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February 1, 1902


JAMA. 1902;XXXVIII(5):299-300. doi:10.1001/jama.1902.62480050013001d

In state legislatures within the past two years the medical profession has had to defend itself against the ancient presumption that its practice is essentially based upon the administration of drugs, while other so-called systems of healing have claimed exemption from the operation of medical practice laws upon the plea that their followers do not employ medicinal agents. The contention is an odd one in days when therapeutic nihilism has widely invaded the ranks of the profession of medicine, but it has, together with that nihilistic tendency, a common cause.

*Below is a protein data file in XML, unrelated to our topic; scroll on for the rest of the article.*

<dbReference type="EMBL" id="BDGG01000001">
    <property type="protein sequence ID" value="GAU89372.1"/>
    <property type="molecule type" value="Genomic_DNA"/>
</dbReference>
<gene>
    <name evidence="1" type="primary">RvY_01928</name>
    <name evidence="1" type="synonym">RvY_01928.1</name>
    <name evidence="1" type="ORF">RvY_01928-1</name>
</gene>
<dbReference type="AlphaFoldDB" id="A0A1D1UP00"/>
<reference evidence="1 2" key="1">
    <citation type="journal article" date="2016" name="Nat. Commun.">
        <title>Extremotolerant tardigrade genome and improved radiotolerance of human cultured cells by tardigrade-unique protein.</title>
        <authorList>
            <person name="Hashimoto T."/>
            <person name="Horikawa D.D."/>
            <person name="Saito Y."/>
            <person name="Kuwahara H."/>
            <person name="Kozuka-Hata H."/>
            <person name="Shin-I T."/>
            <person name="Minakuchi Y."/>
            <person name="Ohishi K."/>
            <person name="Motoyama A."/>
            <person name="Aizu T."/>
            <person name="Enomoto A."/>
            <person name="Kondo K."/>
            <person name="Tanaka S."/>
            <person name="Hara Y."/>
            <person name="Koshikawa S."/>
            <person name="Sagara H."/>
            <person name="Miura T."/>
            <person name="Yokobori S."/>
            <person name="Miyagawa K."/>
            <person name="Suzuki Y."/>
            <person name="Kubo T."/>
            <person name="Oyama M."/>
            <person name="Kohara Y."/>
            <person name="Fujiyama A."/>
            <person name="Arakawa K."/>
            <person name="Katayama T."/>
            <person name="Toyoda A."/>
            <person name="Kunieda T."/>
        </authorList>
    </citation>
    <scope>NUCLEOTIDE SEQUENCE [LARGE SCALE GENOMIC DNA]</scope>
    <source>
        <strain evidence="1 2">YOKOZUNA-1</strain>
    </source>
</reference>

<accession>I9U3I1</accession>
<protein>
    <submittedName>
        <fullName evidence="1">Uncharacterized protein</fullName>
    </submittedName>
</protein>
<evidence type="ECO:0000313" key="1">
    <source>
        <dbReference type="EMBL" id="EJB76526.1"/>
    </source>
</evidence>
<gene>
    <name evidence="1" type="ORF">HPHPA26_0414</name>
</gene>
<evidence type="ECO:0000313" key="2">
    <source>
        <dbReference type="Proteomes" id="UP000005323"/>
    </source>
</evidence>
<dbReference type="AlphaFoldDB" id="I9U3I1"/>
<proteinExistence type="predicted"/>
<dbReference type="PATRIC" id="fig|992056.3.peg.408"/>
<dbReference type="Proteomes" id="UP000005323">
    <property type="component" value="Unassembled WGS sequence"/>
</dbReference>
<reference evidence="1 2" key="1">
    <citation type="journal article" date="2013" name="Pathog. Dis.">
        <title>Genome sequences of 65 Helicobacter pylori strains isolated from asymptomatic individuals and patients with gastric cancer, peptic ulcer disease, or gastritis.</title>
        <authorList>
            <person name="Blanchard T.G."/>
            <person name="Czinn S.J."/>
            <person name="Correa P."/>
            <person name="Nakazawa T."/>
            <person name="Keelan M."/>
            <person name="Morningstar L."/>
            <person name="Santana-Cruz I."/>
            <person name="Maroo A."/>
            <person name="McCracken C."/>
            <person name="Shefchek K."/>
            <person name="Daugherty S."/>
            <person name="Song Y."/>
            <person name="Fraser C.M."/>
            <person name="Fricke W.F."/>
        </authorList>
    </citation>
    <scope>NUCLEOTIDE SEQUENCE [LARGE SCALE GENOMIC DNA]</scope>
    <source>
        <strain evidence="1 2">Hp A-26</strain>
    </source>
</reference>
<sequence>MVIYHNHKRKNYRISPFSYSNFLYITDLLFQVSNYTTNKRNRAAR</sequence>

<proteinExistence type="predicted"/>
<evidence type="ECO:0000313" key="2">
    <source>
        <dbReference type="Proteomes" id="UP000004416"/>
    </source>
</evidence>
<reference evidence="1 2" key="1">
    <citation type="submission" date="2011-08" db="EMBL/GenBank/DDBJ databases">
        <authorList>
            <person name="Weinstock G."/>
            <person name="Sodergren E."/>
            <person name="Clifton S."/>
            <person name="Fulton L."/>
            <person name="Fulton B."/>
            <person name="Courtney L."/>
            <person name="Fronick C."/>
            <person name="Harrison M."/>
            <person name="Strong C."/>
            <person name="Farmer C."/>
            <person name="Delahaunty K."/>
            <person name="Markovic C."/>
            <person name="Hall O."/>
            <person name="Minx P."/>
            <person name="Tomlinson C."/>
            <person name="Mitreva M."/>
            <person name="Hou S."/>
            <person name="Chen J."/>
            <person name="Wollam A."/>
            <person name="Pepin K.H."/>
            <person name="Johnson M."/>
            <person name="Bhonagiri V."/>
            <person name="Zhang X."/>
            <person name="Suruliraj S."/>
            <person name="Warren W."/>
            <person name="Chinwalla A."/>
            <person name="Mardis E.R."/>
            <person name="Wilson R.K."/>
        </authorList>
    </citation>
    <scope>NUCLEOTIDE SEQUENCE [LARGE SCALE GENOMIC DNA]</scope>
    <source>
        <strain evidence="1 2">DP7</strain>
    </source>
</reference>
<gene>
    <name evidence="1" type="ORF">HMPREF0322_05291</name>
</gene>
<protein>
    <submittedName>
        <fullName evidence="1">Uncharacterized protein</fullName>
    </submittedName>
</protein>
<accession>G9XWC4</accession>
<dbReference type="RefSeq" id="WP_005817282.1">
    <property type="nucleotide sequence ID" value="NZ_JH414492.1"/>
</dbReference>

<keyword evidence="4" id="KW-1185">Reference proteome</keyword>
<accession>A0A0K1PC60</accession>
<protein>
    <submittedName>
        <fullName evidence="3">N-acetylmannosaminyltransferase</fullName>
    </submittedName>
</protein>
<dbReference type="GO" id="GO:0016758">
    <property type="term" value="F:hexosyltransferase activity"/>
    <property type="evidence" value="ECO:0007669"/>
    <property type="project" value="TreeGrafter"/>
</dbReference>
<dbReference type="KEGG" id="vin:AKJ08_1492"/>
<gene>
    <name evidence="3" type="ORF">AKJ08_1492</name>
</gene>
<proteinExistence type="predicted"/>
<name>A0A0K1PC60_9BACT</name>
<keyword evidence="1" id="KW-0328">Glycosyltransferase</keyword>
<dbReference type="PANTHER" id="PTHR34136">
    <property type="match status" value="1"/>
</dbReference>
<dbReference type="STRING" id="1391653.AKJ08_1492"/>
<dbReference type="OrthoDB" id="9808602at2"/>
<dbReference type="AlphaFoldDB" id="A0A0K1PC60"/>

Drug dosage is not the dominant rule of practice that it once was, howsoever the reputation of that rule clings persistently to the skirts of the profession. But, while medicinal measures have been finding their proper place in the treatment of disease, other and non-medicinal measures have been rising into recognition and awaiting their assignment to a fit place in the

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